Norwich Cathedral transformed with light

NORWICH Cathedral has been transformed with lighting to a design by top lighting design practice Speirs + Major.

The Presbytery. Speirs + Major says that the light ‘expresses the soaring volumes in a sensitive and unself-conscious manner’ © James Newton

For over 900 years the cathedral has dominated the city’s skyline. Justly famous for its architecture, the building is an important seat of worship and a much-loved part of the community, housing an outstanding collection of art and objects.

The fine Norman and Perpendicular interior is renowned for its ribbed vaulting and ornately painted bosses.

Appointed as lighting designers to Dean and Chapter in 2012, Speirs + Major has created a sustainable interior lighting system to provide flexibility for various cultural activities and tourism, while reducing the energy load.

Crafted with immense attention to detail, the studio has delivered a sensitive scheme with minimal impact on the building fabric.

The Cathedral offers over thirty services a week, hosts numerous activities and events and welcomes thousands of tourists every year.

Speirs + Major’s design included the re-lighting of the all of the interior areas of the cathedral, including six chapels, two ancillary rooms and the historic library.

Speirs + Major principal Mark Major told the Press: ‘Our primary focus for lighting a place of worship is always in support of the liturgical and spiritual aspects of the building.

‘We’re mindful that for centuries these glorious buildings were lit by daylight and candlelight alone.

‘Our aim for Norwich was to develop an ‘unself-conscious’ response. The emphasis is on celebrating objects of liturgical significance while also delivering infrastructure to enable the community events, concerts, and tourist visits that are vital to the successful running of a modern-day cathedral.

‘Revealing the key architectural features is included as an essential part of our interpretation.’

The lighting is built up in layers. The foundation is low-level ‘general light’ designed to facilitate everyday activities such as circulation, cleaning and reading.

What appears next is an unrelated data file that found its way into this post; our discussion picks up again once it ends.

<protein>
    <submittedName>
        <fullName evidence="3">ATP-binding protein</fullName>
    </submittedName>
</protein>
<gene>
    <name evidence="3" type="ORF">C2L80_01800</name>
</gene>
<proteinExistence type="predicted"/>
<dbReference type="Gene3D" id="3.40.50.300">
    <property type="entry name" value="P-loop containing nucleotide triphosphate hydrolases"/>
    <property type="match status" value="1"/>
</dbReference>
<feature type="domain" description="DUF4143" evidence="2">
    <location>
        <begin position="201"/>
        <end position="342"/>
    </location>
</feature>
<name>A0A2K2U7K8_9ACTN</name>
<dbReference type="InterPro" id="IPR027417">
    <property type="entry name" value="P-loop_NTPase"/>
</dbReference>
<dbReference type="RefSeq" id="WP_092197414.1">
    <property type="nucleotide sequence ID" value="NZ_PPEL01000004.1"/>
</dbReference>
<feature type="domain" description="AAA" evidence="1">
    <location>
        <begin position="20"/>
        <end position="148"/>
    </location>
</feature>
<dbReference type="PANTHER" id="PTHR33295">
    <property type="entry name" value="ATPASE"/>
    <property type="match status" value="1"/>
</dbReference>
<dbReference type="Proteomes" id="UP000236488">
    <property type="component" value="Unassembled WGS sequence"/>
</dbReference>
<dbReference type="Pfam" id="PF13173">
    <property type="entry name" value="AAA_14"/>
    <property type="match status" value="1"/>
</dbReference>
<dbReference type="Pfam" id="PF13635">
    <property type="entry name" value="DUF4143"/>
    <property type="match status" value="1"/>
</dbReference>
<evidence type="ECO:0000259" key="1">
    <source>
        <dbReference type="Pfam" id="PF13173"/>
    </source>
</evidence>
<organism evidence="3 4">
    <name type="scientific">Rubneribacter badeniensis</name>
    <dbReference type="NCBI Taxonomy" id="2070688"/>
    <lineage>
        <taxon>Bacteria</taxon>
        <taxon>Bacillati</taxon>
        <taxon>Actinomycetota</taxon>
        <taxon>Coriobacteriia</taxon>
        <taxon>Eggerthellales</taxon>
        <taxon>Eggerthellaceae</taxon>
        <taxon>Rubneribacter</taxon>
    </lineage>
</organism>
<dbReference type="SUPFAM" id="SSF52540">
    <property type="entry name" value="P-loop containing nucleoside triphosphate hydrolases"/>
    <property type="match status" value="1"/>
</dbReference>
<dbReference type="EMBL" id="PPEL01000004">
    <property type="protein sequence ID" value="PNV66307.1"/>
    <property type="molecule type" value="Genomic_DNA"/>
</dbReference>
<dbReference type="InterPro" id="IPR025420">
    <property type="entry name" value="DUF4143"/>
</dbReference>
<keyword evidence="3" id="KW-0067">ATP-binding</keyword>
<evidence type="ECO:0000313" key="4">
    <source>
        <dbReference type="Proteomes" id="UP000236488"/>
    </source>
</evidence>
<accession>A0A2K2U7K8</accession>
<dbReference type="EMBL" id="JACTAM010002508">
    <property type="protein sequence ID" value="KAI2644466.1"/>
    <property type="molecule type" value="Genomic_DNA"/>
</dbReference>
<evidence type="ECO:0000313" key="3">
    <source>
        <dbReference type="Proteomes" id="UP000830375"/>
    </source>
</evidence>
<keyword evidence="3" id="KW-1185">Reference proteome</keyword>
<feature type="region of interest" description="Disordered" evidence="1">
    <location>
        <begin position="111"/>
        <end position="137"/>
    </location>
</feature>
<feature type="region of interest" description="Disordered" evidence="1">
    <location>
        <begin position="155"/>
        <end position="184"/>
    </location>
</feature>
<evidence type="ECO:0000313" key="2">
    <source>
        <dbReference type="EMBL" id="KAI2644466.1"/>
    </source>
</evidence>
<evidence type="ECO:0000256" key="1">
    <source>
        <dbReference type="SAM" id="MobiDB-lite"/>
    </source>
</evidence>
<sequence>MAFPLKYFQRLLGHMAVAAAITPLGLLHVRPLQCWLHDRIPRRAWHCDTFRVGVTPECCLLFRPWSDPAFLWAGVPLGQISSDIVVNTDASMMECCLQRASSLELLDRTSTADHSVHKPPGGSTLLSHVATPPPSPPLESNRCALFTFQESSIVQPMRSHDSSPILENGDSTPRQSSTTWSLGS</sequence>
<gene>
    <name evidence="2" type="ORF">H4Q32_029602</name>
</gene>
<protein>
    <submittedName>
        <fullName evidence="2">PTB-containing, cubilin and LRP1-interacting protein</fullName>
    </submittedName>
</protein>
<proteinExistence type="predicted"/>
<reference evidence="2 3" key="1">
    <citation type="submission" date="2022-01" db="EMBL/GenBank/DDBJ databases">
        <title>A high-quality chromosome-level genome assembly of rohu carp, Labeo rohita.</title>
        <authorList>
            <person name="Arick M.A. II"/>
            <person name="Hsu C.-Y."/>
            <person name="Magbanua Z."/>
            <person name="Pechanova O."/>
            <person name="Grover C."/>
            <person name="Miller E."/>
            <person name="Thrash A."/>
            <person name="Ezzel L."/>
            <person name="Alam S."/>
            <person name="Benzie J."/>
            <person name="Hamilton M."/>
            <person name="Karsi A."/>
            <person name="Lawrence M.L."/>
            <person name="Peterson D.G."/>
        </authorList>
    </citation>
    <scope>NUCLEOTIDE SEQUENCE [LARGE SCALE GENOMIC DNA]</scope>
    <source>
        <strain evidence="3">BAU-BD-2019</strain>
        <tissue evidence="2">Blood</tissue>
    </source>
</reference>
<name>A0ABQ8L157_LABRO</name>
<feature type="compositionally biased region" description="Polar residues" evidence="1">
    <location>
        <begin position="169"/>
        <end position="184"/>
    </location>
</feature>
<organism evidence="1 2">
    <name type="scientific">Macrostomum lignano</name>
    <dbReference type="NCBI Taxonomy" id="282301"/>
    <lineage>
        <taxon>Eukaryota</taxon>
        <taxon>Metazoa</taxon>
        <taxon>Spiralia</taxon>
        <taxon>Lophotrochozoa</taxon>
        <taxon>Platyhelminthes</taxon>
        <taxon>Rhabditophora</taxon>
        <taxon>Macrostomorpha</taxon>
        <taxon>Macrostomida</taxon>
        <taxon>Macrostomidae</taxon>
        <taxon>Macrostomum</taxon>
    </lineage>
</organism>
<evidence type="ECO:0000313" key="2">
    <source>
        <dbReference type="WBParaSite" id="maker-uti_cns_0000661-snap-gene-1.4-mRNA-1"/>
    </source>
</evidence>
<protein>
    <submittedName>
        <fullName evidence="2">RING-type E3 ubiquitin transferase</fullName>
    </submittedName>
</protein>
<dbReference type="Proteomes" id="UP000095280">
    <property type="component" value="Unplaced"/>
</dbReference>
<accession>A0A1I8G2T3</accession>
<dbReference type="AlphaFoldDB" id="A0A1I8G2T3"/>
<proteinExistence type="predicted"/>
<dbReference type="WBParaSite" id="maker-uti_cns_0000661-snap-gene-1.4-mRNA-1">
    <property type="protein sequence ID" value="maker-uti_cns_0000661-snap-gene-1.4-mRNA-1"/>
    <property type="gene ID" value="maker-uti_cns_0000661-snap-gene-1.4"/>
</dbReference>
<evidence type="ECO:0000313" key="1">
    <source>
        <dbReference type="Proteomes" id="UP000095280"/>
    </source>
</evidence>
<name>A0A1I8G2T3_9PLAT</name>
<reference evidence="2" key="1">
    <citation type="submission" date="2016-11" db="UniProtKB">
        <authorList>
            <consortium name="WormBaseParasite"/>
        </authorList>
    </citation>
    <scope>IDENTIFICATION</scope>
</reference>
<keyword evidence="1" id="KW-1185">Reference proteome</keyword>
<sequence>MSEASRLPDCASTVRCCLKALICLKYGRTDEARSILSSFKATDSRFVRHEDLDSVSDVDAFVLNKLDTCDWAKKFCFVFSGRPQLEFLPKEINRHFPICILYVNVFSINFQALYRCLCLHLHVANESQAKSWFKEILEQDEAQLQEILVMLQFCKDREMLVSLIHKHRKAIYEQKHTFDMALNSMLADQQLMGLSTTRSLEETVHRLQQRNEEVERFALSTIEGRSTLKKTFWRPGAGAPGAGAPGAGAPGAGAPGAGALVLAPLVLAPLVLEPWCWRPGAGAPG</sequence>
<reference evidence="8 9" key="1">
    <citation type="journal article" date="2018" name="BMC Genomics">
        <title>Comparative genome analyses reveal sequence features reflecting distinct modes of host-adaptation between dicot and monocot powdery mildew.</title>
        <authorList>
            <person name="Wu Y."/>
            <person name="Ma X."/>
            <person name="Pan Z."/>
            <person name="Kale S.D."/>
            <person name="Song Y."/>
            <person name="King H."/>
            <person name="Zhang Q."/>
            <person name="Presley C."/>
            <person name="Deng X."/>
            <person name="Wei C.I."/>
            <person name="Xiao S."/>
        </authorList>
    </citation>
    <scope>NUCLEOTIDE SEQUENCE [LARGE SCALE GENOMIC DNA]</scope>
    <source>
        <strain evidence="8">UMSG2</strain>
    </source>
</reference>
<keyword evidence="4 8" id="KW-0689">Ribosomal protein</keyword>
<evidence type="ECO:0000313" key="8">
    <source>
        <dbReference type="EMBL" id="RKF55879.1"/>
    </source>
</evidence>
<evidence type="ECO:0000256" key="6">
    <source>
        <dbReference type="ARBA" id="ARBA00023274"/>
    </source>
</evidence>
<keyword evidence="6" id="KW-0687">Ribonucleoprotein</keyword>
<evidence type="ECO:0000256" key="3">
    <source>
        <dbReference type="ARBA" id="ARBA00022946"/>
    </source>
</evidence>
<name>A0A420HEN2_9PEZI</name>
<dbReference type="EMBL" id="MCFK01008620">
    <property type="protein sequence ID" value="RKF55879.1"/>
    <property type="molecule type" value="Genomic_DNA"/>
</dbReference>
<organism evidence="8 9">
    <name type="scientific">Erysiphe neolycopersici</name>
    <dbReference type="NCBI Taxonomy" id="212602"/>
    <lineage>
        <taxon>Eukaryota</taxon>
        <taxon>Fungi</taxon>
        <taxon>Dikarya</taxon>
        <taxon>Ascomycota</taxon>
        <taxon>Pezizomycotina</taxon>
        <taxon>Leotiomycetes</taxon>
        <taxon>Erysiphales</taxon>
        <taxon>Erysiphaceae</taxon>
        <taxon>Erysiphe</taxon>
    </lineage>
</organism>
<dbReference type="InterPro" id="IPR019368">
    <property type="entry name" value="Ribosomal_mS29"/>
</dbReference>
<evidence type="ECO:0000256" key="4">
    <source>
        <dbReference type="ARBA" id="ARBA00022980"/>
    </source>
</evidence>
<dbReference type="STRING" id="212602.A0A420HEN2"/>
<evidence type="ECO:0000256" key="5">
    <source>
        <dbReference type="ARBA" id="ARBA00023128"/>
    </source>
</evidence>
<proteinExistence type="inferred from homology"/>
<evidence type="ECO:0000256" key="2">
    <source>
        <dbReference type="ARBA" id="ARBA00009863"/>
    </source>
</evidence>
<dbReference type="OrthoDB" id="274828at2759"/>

The next layer is formed by highlights that draw attention to the elements such as altars, pulpits, lecterns, fonts, the Quire and significant objects such as the Bishop’s Chair.

Next, consideration was given to each entrance and change of level to ensure easy access and improved safety for people of all abilities. A further layer details the infrastructure required for concerts and community events.

The Nave. The focus of the lighting for the Cathedral is primarily in support of the liturgical and spiritual aspects, says Speirs + Major © James Newton

Norwich Cathedral is largely Romanesque in design. Characterised by a clean, pure aesthetic, the soaring volumes are revealed through natural light penetrating at every level to define the experience of the building.

The final layer of electric light has been conceived to express these volumes, from the triple-height vaulting above the nave, crossing and presbytery, to the unique first-floor level triforium gallery and upper-level clerestory, and the single-storey vaulting to the aisles.

Each of the lighting effects is individually controlled and dimmable from 0 to 100 per cent brightness.

The ability to finely control the lit effect enables the Dean and Chapter to shift the focus of worship around the building, creating different atmospheres that suit the many uses of the church. All the lighting is LED which, in addition to being easily controlled, has generated significant savings in energy and maintenance in comparison to the previous tungsten-halogen lighting, and reduced UV emissions to help protect and preserve the sensitive art and artefacts.